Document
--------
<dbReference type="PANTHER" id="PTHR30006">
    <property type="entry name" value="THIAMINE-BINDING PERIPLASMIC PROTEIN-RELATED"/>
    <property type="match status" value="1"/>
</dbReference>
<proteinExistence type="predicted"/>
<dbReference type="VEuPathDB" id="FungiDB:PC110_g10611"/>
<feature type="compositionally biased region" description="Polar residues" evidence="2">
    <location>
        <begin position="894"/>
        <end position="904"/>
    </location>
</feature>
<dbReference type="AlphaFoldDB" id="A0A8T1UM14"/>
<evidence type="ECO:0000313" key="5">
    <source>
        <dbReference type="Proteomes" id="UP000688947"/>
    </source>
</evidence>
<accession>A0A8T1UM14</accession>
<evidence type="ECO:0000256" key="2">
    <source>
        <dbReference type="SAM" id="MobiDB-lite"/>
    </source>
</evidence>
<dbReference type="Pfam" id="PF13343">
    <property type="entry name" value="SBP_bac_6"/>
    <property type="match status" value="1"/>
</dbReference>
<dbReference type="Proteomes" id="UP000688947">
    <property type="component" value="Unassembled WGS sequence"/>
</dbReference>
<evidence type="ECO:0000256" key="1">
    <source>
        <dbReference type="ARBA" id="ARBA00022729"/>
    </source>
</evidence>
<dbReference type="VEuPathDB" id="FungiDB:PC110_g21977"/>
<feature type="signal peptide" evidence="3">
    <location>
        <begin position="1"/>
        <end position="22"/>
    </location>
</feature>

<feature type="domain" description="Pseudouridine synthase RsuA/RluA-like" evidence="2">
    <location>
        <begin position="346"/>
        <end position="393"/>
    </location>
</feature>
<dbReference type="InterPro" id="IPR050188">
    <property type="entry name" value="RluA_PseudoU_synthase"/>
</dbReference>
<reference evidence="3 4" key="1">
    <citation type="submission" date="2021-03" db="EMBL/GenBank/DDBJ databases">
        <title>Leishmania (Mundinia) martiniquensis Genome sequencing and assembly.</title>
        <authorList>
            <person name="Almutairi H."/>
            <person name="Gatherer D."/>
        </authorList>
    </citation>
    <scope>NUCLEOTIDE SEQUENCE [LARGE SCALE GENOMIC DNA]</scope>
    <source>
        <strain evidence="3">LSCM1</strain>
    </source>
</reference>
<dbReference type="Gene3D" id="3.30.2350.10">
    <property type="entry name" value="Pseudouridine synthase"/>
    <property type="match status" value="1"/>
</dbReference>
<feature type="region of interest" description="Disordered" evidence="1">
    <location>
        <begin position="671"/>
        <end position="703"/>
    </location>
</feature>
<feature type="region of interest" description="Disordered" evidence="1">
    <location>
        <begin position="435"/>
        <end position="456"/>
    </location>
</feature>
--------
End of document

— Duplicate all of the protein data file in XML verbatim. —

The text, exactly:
<dbReference type="PANTHER" id="PTHR30006">
    <property type="entry name" value="THIAMINE-BINDING PERIPLASMIC PROTEIN-RELATED"/>
    <property type="match status" value="1"/>
</dbReference>
<proteinExistence type="predicted"/>
<dbReference type="VEuPathDB" id="FungiDB:PC110_g10611"/>
<feature type="compositionally biased region" description="Polar residues" evidence="2">
    <location>
        <begin position="894"/>
        <end position="904"/>
    </location>
</feature>
<dbReference type="AlphaFoldDB" id="A0A8T1UM14"/>
<evidence type="ECO:0000313" key="5">
    <source>
        <dbReference type="Proteomes" id="UP000688947"/>
    </source>
</evidence>
<accession>A0A8T1UM14</accession>
<evidence type="ECO:0000256" key="2">
    <source>
        <dbReference type="SAM" id="MobiDB-lite"/>
    </source>
</evidence>
<dbReference type="Pfam" id="PF13343">
    <property type="entry name" value="SBP_bac_6"/>
    <property type="match status" value="1"/>
</dbReference>
<dbReference type="Proteomes" id="UP000688947">
    <property type="component" value="Unassembled WGS sequence"/>
</dbReference>
<evidence type="ECO:0000256" key="1">
    <source>
        <dbReference type="ARBA" id="ARBA00022729"/>
    </source>
</evidence>
<dbReference type="VEuPathDB" id="FungiDB:PC110_g21977"/>
<feature type="signal peptide" evidence="3">
    <location>
        <begin position="1"/>
        <end position="22"/>
    </location>
</feature>

<feature type="domain" description="Pseudouridine synthase RsuA/RluA-like" evidence="2">
    <location>
        <begin position="346"/>
        <end position="393"/>
    </location>
</feature>
<dbReference type="InterPro" id="IPR050188">
    <property type="entry name" value="RluA_PseudoU_synthase"/>
</dbReference>
<reference evidence="3 4" key="1">
    <citation type="submission" date="2021-03" db="EMBL/GenBank/DDBJ databases">
        <title>Leishmania (Mundinia) martiniquensis Genome sequencing and assembly.</title>
        <authorList>
            <person name="Almutairi H."/>
            <person name="Gatherer D."/>
        </authorList>
    </citation>
    <scope>NUCLEOTIDE SEQUENCE [LARGE SCALE GENOMIC DNA]</scope>
    <source>
        <strain evidence="3">LSCM1</strain>
    </source>
</reference>
<dbReference type="Gene3D" id="3.30.2350.10">
    <property type="entry name" value="Pseudouridine synthase"/>
    <property type="match status" value="1"/>
</dbReference>
<feature type="region of interest" description="Disordered" evidence="1">
    <location>
        <begin position="671"/>
        <end position="703"/>
    </location>
</feature>
<feature type="region of interest" description="Disordered" evidence="1">
    <location>
        <begin position="435"/>
        <end position="456"/>
    </location>
</feature>